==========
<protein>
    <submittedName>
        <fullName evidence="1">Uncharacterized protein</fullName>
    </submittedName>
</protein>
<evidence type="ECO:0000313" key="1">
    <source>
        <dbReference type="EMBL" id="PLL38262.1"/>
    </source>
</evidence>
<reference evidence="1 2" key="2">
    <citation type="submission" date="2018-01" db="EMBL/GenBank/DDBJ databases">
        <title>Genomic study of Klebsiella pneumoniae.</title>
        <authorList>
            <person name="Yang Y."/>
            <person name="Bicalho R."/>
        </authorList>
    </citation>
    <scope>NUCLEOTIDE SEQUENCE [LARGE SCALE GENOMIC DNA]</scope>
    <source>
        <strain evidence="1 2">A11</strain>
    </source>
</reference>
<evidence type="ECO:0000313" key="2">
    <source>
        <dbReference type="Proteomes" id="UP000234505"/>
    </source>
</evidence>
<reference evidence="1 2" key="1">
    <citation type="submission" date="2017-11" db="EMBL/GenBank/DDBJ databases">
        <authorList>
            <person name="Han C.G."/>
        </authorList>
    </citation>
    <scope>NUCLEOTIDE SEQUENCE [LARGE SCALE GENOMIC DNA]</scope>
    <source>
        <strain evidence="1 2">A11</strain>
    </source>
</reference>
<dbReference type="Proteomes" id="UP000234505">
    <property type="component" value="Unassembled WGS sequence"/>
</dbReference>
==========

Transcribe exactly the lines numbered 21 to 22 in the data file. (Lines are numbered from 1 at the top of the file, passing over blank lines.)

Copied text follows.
        <strain evidence="1 2">A11</strain>
    </source>